Sumatran Orangutan

Island of Sumatra, Republic of Indonesia 

Primarily wild fruits, figs, vegetation, mineral soil, insects, In the Zoo- leaf eater pellets, canned primate diet, fruit, vegetables.

Primary rainforests from sea level to an elevation 4,900 feet.

dark rufous or reddish brown hairy coat is rather thin and shaggy. Mature males develop facial pads made of subcutaneous fat. The fur may be sparse and short or very long and corded. 

There are two subspecies of orangutans still surviving in Asia today only on the islands of Sumatra and Borneo. The Sumatran is the rarest. The Zoo has two Sumatran orangutans in the Asia section. Each subspecies is very different in looks and behavior. Orangutans are endangered due to fragmentation of their natural habitat loss. In the last 20 years orangutans in Indonesia and Malaysia have lost 80% of their habitat. Since 1990 the wild population has decreased by up to 50%. There may now be as few as only 14,000 animals left of two subspecies across the entire region.

We have a pair of Sumatran orangutans named Ibu and Butch.  Ibu was born August 1, 1991 at the Audubon Zoo in New Orleans and came to the El Paso Zoo on June 16, 1997.  Her new companion is Butch.  He was born at the Oklahoma City Zoo on August 19, 1985 and came to the El Paso Zoo on March 29, 2011. Ibu is an artist and her work has been published in a book available on entitled “Fur in My Paint.”  

On April 23, 2015 the Zoo's first Sumatran orangutan born. Ibu and Butch welcomed their first baby overnight. Ibu and the female baby are doing well. Ibu is doing a great job for a first-time mom and is very attentive and gentle. She is doing everything right. She cleaned the baby, is holding her appropriately and the baby appears to be nursing. The baby is also holding on to mom with a tight grip. According to the birthing plan, the Zoo is allowing Ibu and the baby to bond behind the scenes. The Zoo will assess their progress in a few weeks to determine when mommy and baby may be on exhibit. For up-to-date information on their progress, visit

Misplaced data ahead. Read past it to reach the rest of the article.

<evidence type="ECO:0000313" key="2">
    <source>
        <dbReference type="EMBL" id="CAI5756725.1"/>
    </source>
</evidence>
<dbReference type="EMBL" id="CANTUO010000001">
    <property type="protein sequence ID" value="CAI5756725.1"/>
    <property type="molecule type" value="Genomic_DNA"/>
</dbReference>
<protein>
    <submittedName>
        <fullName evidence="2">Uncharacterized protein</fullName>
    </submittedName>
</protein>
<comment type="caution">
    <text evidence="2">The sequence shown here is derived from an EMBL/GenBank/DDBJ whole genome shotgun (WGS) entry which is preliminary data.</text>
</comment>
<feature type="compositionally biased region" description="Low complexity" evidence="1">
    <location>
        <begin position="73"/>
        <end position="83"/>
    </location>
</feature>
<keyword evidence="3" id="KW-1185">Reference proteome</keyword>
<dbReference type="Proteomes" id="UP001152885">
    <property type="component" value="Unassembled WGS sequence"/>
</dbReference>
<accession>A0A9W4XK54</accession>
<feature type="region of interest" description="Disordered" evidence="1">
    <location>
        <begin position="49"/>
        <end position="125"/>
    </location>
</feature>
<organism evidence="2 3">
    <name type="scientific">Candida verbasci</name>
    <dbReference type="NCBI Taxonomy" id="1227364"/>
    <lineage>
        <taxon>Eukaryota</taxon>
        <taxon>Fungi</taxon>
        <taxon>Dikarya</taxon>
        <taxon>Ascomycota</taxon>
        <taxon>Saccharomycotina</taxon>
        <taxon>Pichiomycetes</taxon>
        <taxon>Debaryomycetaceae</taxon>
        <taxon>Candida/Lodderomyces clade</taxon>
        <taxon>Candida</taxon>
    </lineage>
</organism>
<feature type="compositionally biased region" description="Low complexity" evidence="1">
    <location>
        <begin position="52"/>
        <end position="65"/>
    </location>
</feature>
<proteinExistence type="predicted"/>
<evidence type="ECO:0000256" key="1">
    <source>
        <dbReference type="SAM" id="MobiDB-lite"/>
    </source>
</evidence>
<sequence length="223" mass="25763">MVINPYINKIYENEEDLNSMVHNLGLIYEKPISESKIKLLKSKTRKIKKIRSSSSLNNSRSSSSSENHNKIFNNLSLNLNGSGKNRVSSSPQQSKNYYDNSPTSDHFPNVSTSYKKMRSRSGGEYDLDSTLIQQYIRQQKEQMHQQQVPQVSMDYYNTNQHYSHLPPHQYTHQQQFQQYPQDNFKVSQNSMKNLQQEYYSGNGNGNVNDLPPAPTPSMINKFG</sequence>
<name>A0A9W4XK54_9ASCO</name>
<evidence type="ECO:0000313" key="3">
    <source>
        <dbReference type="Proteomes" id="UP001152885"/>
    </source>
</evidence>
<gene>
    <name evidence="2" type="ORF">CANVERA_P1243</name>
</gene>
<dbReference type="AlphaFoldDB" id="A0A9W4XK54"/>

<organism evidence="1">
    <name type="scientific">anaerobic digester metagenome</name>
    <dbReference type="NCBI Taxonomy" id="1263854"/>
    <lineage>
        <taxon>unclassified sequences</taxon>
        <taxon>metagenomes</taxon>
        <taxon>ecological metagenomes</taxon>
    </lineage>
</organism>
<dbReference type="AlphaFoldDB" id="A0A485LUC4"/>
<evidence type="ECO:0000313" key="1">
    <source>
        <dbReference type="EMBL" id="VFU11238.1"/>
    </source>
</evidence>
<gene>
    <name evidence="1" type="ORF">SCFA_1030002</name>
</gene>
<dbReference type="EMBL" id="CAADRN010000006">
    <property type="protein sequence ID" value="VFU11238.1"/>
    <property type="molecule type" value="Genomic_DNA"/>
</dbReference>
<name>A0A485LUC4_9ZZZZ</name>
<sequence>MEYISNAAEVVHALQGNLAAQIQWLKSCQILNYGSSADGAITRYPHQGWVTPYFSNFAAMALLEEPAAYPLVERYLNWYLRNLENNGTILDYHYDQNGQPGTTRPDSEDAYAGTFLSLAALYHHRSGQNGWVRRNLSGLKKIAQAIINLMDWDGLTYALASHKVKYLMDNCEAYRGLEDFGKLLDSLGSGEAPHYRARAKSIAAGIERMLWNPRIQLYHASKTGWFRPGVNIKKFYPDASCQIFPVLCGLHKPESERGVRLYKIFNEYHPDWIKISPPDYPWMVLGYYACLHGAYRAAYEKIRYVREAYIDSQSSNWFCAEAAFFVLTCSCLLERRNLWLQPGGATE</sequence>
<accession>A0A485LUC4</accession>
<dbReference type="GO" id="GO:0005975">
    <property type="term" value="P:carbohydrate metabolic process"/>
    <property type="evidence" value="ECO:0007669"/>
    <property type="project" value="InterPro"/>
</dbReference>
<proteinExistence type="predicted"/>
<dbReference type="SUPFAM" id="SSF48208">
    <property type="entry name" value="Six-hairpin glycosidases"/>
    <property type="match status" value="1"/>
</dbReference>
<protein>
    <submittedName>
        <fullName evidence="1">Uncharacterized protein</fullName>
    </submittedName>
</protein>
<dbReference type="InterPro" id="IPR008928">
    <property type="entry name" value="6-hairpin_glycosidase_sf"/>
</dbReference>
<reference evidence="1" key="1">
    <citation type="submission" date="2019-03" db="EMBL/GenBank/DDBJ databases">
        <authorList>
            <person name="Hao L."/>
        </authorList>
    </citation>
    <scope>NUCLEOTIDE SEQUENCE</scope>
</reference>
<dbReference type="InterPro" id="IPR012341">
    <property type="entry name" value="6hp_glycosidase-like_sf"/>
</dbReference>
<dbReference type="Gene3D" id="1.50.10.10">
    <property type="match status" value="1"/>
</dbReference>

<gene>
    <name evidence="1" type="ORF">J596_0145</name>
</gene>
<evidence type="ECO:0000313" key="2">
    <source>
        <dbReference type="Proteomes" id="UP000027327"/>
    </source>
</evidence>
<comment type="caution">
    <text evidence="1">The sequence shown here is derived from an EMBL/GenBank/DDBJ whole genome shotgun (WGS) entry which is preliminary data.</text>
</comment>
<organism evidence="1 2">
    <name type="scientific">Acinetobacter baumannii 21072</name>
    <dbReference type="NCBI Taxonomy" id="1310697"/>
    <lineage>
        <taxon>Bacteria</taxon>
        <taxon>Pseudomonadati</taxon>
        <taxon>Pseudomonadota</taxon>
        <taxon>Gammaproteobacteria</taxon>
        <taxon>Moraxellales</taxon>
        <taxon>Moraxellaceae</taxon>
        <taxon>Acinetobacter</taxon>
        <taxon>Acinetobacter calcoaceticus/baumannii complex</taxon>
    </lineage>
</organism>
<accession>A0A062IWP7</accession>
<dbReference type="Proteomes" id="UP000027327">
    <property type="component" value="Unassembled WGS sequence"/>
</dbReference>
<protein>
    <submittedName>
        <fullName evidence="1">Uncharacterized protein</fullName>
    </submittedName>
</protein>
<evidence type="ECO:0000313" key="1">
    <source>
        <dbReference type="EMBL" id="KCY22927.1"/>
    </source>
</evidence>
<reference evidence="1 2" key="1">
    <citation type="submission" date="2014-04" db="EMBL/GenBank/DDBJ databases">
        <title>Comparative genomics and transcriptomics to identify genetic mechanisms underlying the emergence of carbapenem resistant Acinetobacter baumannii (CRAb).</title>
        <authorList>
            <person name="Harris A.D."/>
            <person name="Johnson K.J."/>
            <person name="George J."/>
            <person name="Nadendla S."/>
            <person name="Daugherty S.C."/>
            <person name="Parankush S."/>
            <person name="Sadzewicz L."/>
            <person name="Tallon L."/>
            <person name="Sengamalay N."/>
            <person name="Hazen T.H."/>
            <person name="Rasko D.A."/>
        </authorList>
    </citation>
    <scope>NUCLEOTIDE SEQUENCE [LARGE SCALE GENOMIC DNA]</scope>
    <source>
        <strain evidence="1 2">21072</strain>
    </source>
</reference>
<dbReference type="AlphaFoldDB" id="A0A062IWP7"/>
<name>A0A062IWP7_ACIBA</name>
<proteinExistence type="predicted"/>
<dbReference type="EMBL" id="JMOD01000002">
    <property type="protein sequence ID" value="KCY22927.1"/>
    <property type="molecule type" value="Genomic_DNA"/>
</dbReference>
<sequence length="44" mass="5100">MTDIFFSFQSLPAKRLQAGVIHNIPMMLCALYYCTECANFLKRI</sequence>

Read about orangutans online and check out books from your local library. Become a member of the El Paso Zoological Society. Funds raised by the Society are used to support conservation efforts at the El Paso Zoo and in the wild. Adopt an orangutan from the El Paso Zoological Society. Learn more at

For an interesting family activity watch for our orangutans each day at around 12:30pm when our keepers place special enrichment out for them in their exhibit. Enrichment is a term zoos use to describe any activity provided by keepers to help create opportunities for animals to exhibit natural behaviors. Your children can adopt an orangutan from the El Paso Zoological Society. Funds support the Zoo’s conservation and education efforts. Children can use their own money or get their classmates and friends involved and adopt an animal as a group.